Government shelves railways upgrade plan due to rising costs and delays

Putting off rail links to the North puts the Northern Powerhouse at risk

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The Government postponed a number of railway infrastructure modernisation schemes because of rising costs and project delays.

In a statement to Parliament Transport Secretary Patrick McLoughlin said he was pausing key parts of the £38.5bn Network Rail upgrade programme.

“I do not pretend that everything is perfect, because it isn’t,” he told MPs.

“Much of this work should have been done decades ago – successive governments have failed to invest in our rail network.

“I know that members and their constituents want to see these improvements, and I am determined they will happen – but in parts of this programme Network Rail’s performance has not been good enough.”

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British Prime Minister David Cameron is shown a railway track to be electrified with Route Managing Director Wales Mark Langman outside the Network Rail Operating Centre on 21 November in Cardiff, Wales, United Kingdom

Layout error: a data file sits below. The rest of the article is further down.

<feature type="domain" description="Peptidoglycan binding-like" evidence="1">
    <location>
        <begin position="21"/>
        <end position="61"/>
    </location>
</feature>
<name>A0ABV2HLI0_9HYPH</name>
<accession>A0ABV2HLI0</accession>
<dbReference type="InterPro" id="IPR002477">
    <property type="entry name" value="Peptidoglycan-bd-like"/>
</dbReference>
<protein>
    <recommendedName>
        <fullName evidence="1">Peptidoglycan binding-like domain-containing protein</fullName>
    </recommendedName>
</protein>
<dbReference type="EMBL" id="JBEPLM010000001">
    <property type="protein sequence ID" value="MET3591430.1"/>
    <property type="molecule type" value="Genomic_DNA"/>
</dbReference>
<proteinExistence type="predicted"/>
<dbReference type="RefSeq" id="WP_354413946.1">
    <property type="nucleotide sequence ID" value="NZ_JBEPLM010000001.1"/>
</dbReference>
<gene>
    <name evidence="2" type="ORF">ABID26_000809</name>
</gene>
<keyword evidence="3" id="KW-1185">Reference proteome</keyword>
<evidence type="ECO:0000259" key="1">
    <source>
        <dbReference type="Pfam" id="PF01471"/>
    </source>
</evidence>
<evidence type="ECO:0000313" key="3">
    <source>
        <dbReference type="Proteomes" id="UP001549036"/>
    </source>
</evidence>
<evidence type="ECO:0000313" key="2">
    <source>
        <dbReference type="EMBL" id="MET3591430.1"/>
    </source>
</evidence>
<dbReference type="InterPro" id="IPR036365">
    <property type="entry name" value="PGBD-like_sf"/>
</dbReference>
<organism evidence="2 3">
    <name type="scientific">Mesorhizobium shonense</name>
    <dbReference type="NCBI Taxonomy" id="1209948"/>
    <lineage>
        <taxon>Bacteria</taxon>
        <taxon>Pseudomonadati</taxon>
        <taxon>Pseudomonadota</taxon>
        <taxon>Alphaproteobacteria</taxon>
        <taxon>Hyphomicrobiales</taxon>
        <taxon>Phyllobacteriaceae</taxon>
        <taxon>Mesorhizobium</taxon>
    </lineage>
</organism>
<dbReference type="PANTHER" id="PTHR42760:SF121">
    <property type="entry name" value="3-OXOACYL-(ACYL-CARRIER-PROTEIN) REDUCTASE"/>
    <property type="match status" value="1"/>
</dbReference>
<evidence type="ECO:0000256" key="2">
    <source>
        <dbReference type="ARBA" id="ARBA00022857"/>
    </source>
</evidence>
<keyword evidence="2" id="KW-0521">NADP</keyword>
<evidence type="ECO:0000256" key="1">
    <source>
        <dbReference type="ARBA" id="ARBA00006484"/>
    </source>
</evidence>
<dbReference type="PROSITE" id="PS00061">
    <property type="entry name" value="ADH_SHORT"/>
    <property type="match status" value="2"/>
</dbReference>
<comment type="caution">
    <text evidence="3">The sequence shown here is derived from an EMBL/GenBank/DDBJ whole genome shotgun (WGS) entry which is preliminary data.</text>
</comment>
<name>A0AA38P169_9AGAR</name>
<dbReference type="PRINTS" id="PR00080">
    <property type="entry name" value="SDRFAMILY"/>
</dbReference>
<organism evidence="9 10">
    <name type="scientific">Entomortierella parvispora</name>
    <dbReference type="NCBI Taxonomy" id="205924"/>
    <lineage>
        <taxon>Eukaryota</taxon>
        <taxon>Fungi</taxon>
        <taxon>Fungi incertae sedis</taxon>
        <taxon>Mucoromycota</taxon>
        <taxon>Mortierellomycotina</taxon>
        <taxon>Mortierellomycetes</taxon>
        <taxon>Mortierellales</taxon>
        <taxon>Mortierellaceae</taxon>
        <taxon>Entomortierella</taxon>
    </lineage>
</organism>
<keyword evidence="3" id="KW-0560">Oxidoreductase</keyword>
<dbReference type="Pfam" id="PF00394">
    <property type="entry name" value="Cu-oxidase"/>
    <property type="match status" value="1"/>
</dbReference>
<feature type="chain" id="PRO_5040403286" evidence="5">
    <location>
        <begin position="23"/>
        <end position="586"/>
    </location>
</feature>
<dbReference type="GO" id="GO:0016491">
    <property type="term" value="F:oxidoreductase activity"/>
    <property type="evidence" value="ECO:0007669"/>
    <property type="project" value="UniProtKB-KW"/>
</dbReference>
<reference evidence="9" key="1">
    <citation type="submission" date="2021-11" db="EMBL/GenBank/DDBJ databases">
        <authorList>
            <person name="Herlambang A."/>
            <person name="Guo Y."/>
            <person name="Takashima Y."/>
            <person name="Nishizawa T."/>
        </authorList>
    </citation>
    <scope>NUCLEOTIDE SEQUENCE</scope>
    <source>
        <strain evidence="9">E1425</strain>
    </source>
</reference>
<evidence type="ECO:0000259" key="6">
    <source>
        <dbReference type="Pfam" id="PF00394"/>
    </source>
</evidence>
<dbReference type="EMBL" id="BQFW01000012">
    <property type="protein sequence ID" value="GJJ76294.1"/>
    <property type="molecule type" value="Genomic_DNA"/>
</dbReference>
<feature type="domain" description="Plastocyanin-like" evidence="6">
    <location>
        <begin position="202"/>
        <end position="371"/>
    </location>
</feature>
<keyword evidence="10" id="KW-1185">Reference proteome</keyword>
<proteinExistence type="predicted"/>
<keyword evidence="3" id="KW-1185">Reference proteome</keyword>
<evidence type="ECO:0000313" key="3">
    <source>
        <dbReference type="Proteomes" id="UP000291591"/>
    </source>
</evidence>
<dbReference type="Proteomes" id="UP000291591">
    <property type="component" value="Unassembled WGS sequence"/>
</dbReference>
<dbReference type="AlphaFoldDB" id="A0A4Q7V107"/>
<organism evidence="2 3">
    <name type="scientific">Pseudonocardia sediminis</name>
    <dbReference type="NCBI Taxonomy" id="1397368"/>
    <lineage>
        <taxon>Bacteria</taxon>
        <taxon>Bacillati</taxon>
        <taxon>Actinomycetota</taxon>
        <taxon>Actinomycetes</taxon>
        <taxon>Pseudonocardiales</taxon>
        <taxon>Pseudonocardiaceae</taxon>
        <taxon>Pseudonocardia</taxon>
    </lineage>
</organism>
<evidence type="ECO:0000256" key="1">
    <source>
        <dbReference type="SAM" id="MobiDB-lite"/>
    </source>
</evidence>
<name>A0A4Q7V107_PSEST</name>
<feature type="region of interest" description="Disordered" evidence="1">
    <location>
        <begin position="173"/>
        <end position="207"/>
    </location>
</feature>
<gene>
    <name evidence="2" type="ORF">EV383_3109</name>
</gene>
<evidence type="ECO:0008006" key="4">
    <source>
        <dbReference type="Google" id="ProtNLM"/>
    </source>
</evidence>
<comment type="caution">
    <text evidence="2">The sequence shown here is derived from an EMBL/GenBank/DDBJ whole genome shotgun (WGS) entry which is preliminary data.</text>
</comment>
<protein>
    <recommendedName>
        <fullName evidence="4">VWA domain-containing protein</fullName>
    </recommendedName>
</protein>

Mr McLoughlin said the organisation responsible for Britain’s rail infrastructure had blamed irregularities in the supply chain for signals and difficulties gaining planning permission for some upgrades, but that these were “no excuse”.

Casualties of the announcement include a “pause” on upgrades to the Midland mainline to Sheffield and the Transpennine route between Manchester and Leeds.

Some aspects of the announcement appear to undermine George Osborne’s stated goal of creating a “northern powerhouse”, of which improved regional transport links are a large part.

The Government's flagship HS2 scheme appears to be unaffected by the policy change.

The Network Rail upgrade plan, launched by the Coalition, was billed as the largest modernisation of the railways since Victorian times”.

 

There will be change at the top of Network Rail, with London’s transport commissioner Sir Peter Hendy taking charge.

Involvement of the group’s 46 ‘public members’ who scrutinise its activities will also be ended, and directors will be denied a bonus this year after chaos at London King’s Cross over Christmas and at London Bridge.

The background to the changes is increased scrutiny of the organisation in light of its official reclassification as part of the British state, along with its £38bn debt.

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